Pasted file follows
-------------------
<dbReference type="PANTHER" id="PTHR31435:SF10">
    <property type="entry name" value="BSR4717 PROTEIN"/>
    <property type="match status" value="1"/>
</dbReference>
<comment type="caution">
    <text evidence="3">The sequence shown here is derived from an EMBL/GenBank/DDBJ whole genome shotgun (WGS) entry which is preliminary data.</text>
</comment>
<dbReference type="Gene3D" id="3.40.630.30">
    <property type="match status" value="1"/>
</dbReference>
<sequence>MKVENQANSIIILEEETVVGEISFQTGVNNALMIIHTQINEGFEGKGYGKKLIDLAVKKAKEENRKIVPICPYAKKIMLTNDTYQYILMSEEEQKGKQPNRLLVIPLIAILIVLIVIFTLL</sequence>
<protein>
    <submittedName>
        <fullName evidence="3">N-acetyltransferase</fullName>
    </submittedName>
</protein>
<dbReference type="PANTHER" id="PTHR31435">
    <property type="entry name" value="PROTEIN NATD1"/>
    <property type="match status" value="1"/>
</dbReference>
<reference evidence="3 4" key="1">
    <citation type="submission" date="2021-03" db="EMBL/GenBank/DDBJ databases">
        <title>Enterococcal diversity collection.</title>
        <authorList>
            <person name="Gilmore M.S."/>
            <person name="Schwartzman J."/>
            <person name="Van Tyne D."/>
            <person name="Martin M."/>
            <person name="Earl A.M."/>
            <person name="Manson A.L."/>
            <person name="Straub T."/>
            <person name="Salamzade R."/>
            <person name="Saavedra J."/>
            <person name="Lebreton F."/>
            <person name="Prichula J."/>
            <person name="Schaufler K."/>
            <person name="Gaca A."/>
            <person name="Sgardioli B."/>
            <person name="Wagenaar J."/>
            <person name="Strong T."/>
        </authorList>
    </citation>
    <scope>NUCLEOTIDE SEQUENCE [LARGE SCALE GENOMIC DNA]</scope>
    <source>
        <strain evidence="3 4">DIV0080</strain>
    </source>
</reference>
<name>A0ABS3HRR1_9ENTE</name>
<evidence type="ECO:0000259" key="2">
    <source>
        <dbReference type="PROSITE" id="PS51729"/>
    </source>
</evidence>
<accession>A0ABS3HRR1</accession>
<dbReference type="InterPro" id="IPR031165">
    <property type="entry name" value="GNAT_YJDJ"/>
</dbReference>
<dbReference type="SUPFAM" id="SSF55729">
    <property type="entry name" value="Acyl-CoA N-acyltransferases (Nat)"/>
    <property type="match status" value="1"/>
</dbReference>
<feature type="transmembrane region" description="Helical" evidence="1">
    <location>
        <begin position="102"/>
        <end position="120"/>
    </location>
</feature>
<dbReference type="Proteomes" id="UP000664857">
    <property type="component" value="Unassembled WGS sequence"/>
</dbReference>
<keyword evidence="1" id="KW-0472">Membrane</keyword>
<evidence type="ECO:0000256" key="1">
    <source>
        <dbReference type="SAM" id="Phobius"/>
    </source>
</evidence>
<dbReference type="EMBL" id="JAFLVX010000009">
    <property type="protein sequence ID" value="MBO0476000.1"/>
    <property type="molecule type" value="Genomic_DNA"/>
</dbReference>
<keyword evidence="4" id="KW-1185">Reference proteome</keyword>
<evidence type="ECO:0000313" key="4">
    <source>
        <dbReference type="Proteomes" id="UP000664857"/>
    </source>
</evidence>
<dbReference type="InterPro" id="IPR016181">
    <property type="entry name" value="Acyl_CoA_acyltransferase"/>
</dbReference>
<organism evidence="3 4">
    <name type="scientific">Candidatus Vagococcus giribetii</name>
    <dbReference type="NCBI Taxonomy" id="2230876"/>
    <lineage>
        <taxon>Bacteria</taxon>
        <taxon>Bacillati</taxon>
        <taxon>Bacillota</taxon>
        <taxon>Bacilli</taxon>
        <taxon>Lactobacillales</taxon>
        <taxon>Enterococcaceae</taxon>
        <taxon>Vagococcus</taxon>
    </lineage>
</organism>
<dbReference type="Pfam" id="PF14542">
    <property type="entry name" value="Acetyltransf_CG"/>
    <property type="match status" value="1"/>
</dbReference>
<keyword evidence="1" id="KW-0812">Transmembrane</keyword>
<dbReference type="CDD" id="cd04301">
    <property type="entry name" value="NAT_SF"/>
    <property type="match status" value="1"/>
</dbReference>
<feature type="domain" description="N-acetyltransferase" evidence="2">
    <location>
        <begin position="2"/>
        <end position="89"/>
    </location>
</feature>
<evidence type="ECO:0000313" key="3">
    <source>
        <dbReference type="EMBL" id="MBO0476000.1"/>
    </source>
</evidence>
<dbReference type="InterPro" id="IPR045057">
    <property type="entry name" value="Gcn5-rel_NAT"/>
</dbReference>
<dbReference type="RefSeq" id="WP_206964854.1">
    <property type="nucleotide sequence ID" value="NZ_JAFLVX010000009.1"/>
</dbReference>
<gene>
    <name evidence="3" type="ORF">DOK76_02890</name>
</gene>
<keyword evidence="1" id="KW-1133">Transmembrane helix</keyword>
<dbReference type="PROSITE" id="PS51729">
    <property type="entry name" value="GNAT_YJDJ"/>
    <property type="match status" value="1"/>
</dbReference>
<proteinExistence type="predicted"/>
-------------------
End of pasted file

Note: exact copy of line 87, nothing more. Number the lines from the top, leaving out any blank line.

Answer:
<dbReference type="InterPro" id="IPR016181">